The Osage Nation has a rich and varied geographic history. Our origins lie in the Ohio River valley, and we slowly migrated toward our modern day territory in Northeast Oklahoma. A visual of this migration can be seen on our ancestral map and if you're interested in which modern territories were our homeland throughout history, take a look at this list of States and Counties.
A more detailed summary of our ancestral geography is provided below, courtesy of Dr. Andrea A. Hunter.
Ancestral Osage Geography
The following summary of Osage and ancestral Osage geography is derived from archaeological data, oral traditions, historical, and linguistic evidence provided in this report to prove a shared group identity between the Clarksville Mound Group inhabitants and the Osage Nation. The Osage are identified as a Dhegiha Siouan language speaking tribe along with the Omaha, Ponca, Kaw, and Quapaw. According to Osage and Dhegiha Siouan oral tradition, the origin of the Dhegiha Siouan tribes is in the Ohio River valley. During the Middle Woodland period, A.D. 200 to A.D. 400, the Dhegiha as a group, started migrating down the Ohio River valley to the confluence of the Mississippi and Ohio rivers. During the Late Woodland period, A.D. 400 to A.D. 500, the Dhegiha tribes (minus the Quapaw) migrated up the central Mississippi River valley settling in the St. Louis area as well as traveling outward from the valley following the various river drainages into the interior of what are now Missouri and Illinois. During the latter part of the Late Woodland (A.D. 900) and Emergent Mississippian, (A.D. 1000) periods, larger groups of the Dhegiha Siouan tribes focused their settlement strategy in the Cahokia/St. Louis area. At the onset of the Mississippian period, A.D. 1000, those who would later become the Omaha and Ponca tribes separated from the other two remaining Dhegiha Siouan tribes. At some point after the Omaha and Ponca departure, the Kaw separated and traveled up the Missouri River during the Middle Mississippian period, A.D. 1200-A.D. 1250. Those who would later become the Osage were the last remaining Dhegiha Siouan tribe in the Cahokia/St. Louis area. At the end of the Mississippian period, A.D. 1300, the Osage shifted their settlement pattern and moved westward to focus primarily within the central and western portions of the state of Missouri. At the onset of the historic period large groups of the Osage were located along the Missouri and Osage rivers.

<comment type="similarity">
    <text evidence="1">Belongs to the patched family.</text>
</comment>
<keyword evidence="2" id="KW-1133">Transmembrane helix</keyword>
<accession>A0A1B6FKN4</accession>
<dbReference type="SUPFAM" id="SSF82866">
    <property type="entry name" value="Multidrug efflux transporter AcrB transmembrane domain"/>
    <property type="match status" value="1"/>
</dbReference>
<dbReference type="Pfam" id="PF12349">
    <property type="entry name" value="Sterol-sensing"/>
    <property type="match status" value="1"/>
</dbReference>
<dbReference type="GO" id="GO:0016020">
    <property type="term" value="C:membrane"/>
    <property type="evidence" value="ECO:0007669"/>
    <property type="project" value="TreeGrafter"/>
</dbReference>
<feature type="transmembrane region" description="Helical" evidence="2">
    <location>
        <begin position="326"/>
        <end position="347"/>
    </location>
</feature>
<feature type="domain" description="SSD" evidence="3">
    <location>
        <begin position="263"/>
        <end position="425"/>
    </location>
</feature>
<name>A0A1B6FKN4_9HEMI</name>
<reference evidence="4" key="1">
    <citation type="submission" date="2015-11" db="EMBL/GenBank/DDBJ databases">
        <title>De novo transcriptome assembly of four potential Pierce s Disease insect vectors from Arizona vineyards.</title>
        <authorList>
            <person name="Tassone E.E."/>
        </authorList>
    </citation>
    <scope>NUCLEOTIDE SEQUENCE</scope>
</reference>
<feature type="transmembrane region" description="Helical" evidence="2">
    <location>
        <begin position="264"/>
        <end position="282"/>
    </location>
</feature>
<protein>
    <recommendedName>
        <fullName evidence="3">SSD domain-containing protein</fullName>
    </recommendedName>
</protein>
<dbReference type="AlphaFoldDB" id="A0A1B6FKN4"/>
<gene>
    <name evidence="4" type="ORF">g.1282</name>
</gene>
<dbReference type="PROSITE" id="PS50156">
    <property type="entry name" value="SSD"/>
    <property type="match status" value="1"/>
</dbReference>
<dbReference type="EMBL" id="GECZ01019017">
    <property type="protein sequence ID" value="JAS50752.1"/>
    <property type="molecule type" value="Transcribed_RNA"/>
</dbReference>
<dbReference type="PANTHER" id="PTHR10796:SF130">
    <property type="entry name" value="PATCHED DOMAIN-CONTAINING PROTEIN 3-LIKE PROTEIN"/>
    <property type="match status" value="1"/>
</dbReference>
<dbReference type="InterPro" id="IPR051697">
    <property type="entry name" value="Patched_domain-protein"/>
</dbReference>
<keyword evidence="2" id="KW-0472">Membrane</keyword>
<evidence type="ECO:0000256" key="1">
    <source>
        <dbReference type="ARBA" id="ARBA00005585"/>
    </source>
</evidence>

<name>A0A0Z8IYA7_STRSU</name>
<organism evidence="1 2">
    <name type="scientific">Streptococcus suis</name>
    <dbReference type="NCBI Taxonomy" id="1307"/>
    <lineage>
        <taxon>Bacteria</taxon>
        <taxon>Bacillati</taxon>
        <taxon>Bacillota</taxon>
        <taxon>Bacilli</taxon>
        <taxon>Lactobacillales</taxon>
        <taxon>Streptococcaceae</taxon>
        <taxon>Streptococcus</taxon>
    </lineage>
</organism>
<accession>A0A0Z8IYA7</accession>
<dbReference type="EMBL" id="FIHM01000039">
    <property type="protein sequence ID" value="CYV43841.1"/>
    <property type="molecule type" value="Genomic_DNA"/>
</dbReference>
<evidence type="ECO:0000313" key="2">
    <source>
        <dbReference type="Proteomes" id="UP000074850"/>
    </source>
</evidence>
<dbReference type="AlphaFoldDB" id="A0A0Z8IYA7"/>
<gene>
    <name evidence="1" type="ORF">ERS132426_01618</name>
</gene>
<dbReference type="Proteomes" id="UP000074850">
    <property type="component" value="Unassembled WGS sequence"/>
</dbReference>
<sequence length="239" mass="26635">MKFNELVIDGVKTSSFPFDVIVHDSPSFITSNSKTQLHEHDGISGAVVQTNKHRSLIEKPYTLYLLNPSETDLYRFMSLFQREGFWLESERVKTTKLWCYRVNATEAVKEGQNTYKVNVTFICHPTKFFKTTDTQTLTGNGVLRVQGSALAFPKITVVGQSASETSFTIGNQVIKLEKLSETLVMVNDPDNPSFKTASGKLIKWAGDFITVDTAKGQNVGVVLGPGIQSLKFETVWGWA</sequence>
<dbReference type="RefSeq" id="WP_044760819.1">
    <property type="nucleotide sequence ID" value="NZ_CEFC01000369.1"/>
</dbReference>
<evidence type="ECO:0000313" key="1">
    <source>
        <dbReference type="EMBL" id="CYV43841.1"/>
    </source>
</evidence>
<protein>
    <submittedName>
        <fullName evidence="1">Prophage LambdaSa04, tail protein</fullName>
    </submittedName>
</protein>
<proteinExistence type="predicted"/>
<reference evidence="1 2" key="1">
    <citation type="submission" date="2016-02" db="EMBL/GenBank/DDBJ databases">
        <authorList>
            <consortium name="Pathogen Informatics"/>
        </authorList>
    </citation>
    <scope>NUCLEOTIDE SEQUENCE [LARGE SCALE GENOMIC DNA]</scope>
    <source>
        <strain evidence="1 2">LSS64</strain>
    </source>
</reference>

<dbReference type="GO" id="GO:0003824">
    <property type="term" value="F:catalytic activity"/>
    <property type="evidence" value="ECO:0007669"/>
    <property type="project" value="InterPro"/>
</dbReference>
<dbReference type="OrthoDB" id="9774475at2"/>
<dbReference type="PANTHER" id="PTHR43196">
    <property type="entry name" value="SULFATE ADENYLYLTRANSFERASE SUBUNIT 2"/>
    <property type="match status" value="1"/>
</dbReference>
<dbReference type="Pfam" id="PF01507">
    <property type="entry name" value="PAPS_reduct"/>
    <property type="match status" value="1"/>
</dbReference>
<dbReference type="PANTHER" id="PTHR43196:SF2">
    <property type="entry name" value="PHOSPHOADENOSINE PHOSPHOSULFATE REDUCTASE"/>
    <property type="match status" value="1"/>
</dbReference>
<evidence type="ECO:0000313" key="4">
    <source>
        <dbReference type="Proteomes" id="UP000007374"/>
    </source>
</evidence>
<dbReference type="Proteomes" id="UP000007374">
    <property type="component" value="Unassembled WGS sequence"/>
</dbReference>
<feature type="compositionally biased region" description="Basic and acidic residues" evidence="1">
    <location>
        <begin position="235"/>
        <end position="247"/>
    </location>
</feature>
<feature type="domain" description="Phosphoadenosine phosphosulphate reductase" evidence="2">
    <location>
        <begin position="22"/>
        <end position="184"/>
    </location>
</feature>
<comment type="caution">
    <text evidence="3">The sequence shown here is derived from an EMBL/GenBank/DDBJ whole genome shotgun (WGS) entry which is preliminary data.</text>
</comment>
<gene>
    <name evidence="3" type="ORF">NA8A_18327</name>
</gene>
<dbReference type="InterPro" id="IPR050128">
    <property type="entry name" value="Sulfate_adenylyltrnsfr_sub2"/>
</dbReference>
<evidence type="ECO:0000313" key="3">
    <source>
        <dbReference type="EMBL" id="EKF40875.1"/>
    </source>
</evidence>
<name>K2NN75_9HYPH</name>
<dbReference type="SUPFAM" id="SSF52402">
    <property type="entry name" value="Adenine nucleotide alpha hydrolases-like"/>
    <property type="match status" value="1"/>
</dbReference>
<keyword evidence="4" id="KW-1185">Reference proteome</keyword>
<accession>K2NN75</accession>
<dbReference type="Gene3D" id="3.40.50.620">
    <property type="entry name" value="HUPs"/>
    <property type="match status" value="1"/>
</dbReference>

Above excerpt is from: Osage Nation NAGPRA Claim for Human Remains Removed from the Clarksville Mound Group (23PI6), Pike County, Missouri
Andrea A. Hunter, James Munkres, and Barker Fariss, Osage Nation Historic Preservation Office, Pawhuska, OK (2013) pp. 1-60.
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